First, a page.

The phrase ‘Interactive Movie’ has been around since the SEGA CD days; any thoughts of trash like Night Trap and its ilk, though, are likely to cause vomiting. So far no game has ever managed to live up to the tag, either offering below-par story-telling or their ‘interactivity’ merely pointing to a few nicely rendered background objects that have descriptions like: ‘A lovely lamp’ or ‘The candle burns brightly’. But now gaming is taking a leap forward, with new technology hopefully bringing with it more sophisticated software, and the chances of us getting a game that matches interesting narrative with immersive gameplay are multiplied. But forget that idea; forget the incoming new technologies for a moment. The future is here; the future is Fahrenheit.

Let’s get this straight right from the beginning: Fahrenheit is the first example of next-gen gaming. I’m not talking in technical terms, although the graphics are top-notch, but the whole narrative, presentation and themes contained in the game are far and above what we’ve had before. Developer Quantic Dream have certainly done themselves proud throughout. Even the tutorial mode is a break from the norm, giving you a room to try out and practise the controls, all the while given prompts by the game’s creator David Cage who makes a cameo appearance in-game. It’s a good start to a very good game.

And as soon as you start the game proper things get better and better. The opening scene shows the main character Lucas Kane, seemingly in a trance, savagely murdering another man in a Diners toilet. It’s presented using many cinematic techniques including a multi-perspective view of the action, popularised recently in the TV series 24. As Lucas comes to, you gain control of him and are presented with the first major dilemma, what do you do with the body? There are many different ways of completing this scenario; I have found at least seven. I won’t give away anything at this early stage but bear in mind that your choices now will greatly affect the story and gameplay later on.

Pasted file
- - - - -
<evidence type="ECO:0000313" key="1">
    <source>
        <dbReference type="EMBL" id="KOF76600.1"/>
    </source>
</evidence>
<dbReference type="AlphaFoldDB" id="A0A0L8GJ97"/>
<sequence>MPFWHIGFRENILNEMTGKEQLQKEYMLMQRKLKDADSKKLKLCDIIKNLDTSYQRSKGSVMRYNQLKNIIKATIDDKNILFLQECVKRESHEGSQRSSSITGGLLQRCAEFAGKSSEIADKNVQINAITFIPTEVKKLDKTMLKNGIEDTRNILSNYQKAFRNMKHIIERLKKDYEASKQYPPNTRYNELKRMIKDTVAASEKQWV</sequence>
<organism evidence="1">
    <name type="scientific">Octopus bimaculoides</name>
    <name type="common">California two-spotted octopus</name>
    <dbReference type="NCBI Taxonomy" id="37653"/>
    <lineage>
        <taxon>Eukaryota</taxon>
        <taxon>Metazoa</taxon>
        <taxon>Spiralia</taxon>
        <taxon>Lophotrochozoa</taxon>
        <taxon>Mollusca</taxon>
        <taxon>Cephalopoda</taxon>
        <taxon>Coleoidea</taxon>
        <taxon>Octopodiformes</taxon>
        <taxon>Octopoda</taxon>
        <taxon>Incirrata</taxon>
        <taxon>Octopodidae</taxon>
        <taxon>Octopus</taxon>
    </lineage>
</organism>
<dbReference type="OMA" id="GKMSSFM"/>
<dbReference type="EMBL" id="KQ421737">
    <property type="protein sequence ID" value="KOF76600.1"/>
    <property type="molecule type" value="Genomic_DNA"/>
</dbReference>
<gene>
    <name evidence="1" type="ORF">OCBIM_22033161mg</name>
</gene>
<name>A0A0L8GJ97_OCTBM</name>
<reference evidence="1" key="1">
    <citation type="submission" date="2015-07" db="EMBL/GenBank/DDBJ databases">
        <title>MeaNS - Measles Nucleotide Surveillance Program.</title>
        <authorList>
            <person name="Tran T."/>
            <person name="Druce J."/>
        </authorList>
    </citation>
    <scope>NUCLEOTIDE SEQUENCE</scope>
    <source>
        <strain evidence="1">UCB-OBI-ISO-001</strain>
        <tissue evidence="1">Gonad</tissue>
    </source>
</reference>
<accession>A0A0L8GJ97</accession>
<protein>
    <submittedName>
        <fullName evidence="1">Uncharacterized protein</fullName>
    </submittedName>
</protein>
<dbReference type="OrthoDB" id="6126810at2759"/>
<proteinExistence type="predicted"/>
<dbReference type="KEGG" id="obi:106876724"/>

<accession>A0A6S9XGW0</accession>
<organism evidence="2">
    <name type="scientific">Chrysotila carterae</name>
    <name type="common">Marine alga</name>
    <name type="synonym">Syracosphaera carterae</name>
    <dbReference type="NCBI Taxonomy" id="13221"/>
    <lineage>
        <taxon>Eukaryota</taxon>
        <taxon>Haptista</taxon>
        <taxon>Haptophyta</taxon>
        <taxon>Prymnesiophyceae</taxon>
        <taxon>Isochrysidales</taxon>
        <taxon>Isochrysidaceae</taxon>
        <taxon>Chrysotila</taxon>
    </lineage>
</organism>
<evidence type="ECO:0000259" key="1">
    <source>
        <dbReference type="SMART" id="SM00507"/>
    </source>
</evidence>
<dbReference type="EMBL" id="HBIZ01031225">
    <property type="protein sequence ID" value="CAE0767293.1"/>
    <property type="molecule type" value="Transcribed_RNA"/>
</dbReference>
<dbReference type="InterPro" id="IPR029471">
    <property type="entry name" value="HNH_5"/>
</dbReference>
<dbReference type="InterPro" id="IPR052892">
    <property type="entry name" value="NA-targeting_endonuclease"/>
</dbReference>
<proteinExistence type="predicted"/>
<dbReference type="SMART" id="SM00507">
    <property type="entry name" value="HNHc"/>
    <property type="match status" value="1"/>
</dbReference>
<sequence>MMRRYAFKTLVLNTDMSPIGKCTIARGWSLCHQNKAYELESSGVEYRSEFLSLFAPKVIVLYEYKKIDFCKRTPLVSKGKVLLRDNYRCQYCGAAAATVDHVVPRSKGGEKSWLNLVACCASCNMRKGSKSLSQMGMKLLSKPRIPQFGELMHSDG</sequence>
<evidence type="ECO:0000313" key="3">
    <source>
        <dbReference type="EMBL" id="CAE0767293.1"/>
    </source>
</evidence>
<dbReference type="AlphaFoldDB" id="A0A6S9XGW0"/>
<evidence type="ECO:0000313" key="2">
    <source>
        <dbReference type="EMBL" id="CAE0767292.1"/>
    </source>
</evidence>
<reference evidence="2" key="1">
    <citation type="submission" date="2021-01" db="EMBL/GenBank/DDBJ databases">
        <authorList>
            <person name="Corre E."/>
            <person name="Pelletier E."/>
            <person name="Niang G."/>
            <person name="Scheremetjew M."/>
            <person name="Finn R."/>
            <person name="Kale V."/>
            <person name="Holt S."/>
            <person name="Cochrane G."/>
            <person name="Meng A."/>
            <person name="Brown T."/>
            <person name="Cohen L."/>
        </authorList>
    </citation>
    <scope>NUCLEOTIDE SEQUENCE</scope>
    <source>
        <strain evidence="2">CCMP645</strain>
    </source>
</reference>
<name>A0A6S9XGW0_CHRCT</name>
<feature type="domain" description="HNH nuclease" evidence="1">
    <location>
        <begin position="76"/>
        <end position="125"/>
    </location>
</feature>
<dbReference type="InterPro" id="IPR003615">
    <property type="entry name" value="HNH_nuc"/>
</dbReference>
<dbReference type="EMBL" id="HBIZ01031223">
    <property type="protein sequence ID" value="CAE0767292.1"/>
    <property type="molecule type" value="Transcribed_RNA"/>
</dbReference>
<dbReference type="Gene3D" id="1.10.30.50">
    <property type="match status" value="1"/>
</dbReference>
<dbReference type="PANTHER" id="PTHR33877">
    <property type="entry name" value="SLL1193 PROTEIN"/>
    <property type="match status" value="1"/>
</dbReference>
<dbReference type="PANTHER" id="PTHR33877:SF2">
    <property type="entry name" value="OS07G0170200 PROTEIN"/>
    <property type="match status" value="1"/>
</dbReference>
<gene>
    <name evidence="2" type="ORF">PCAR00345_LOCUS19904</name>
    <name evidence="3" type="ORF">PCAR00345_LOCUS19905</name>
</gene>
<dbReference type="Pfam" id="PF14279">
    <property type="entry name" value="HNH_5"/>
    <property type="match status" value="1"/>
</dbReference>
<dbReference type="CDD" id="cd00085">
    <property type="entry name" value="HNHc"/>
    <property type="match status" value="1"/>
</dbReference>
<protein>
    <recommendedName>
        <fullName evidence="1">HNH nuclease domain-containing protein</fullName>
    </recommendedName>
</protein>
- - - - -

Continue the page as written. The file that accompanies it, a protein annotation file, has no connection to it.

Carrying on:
Remember the 24-style visual used to tell the intro? Well, it’s not just used for story-telling – the danger facing Lucas in the diner is made even tenser when the game plays its first split perspective trick on you. As if it wasn’t bad enough for him, Kane is about to be joined in the toilet by one of New York City’s finest doughnut gobbling cops who finds the grisly scene rather strange. If you didn’t leave in time this could be a very short game but if you leave in too much of a hurry you could bring some unwanted attention to yourself. Either way, this is a pretty bizarre crime scene that requires the work of two NYPD officers; enter stage left: Carla Valenti and her partner, the funktastic Tyler Miles.

These are two more of the four characters you will play during the game and it’s the relationship between the detectives and Lucas that provides the most interesting story and game elements. For instance, when you first get to control Carla and Miles at the Diner you need to hunt around for clues, interview witnesses and generally attempt to piece together as much evidence as possible. Anything you find could affect whether or not Lucas is named as the main suspect and send him to jail before he can work out what has happened.